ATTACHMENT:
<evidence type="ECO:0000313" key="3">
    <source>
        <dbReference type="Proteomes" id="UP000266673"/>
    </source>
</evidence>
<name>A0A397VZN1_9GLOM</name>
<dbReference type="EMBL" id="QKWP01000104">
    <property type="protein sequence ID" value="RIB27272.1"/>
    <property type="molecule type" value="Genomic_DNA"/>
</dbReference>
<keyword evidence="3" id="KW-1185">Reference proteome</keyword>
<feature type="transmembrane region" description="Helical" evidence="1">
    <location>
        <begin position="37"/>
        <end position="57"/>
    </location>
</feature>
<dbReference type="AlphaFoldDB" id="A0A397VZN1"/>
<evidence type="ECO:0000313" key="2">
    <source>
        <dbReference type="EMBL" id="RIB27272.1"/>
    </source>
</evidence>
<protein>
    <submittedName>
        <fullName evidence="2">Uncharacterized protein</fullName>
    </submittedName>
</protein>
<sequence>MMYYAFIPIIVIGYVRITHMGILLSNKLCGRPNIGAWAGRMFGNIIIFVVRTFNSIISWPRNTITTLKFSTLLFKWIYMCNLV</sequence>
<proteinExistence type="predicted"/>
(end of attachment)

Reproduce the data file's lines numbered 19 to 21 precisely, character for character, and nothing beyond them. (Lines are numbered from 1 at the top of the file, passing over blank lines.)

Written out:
<evidence type="ECO:0000313" key="2">
    <source>
        <dbReference type="EMBL" id="RIB27272.1"/>